Linda M. Appeals
Alaska Supreme Court Case Nos. S-16393 & 16467
We put on unrebutted evidence that Soteria-Alaska, which had closed the year before because of insufficient state funding would have been a less restrictive alternative to psychiatric hospitalization and argued that the state cannot involuntarily commit someone when there is a feasible less restrictive alternative. The court held:
|I reject the idea that there is a constitutional right that would require the state to fund particular kinds of programs. There would be separation of powers issues, I believe. And I certainly do not believe I've had sufficient evidence that would suggest to me all the reasons that that facility was defunded, went out of business, whatsoever, but it no longer exists. And the legislature is entitled to make choices of how the state spends its money within certain confines.|
PsychRights believes the court was dead wrong. The question isn't whether the state has to fund an alternative, but that it cannot lock someone up if it could provide a less restrictive alternative. In other words, the state either has to provide the least restrictive alternative or let the person go. In the Bigley case, with respect to forced drugging the Alaska Supreme held that if there is a feasible less intrusive alternative, the state's choices are to provide it or let the person go:
We argued the same applies to commitment and we proved there was a less restrictive alternative. In other words, the state cannot decide to insuffiicently fund a feasible less restrictive alternative and then commit someone.
On January 11, 2019, the Alaska Supreme Court ruled against us, holding the State could de-fund a less restrictive alternative and then say there was no less restrictive alternative. Our appeal had been consolidated another appeal to consider whether to overrule the Courts' precedent that commitment appeals are moot because the commitment order has expired by the time the appeal could be heard. The Court spent most of its decision on that and devoted just about a page on our argument that the state cannot de-fund a less restrictive alternative and then commit someone because there is no less restrictive alternative.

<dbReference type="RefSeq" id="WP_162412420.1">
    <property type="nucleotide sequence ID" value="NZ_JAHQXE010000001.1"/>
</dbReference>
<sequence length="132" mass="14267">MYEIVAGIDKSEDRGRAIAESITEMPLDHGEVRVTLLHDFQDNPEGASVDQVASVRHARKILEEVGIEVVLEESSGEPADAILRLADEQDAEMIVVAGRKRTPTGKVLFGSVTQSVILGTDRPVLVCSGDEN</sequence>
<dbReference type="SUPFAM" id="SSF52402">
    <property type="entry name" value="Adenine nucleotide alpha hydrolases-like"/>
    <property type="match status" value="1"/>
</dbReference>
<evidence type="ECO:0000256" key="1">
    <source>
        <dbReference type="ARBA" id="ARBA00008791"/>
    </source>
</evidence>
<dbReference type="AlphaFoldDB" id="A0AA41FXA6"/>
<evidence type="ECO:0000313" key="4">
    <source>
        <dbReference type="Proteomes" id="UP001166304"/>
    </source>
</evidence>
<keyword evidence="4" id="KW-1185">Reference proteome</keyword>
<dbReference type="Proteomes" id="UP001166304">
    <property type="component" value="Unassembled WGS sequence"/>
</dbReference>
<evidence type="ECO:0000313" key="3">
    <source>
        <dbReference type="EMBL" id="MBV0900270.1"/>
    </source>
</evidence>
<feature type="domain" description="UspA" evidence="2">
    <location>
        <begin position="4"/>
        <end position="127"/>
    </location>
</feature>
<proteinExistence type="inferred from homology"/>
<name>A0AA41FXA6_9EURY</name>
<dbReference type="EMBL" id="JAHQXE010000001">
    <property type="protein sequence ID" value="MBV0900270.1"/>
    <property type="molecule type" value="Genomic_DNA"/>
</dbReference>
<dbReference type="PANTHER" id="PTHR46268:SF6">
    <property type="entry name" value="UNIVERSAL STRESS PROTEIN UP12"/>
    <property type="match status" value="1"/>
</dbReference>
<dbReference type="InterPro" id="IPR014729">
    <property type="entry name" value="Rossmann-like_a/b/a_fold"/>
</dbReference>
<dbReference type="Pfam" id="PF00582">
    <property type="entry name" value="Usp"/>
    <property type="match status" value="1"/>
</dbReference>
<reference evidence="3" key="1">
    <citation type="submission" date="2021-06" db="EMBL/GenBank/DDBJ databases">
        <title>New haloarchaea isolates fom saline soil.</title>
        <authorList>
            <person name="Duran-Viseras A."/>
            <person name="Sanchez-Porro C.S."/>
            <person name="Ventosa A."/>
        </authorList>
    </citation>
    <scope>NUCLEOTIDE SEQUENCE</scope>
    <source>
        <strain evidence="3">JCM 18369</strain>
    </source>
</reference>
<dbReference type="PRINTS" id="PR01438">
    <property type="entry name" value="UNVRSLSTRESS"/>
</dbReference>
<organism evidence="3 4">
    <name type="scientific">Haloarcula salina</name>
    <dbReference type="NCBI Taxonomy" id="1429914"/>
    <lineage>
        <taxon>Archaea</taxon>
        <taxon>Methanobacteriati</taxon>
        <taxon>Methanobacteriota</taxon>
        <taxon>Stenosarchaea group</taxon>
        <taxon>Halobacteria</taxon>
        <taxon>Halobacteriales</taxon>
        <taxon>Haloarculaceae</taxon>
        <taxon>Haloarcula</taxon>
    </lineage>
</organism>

On January 14, 2019, we filed a Petition for Rehearing asking the Court to change its decision regarding our appeal. If we lose that, we will consider whether to ask the United States Supreme Court to review the decison because we don't think it is proper under the United States Constitution.
There was a hearing before the Magistrate Judge on commitment and forced drugging petitions against L.M. on July 13, 2016, which the Magistrate Judge recommended be granted. PsychRights entered the case the next day and filed a motion to stay (delay) the forced drugging petitions pending Superior Court determination and if the Superior Court approved the recommendations pending appeal. The Superior Court granted the stay motion only until it decided. Then, on Monday, July 25th, ruled against Linda, but gave Linda until Friday, July 29th to obtain a stay from the Alaska Supreme Court. PsychRights filed an appeal the next day with an emergency motion to stay the forced drugging pending determination of the appeal. A single justice denied the emergency motion to stay the forced drugging on July 28, 2016, and L.M. filed a motion for full court reconsideration on August 1, 2016. Then, after Linda was prescribed cogentin to cover up extra-pyramidal symptoms (involuntary muscle movements resulting from the neurologic damage caused by the drugs), Linda filed a motion to vacate the forced drugging order. This was also denied. The appeal was later dropped when we lost the jury trial for a 90-day commitment because it became pointless.
Last modified 4/24/2019
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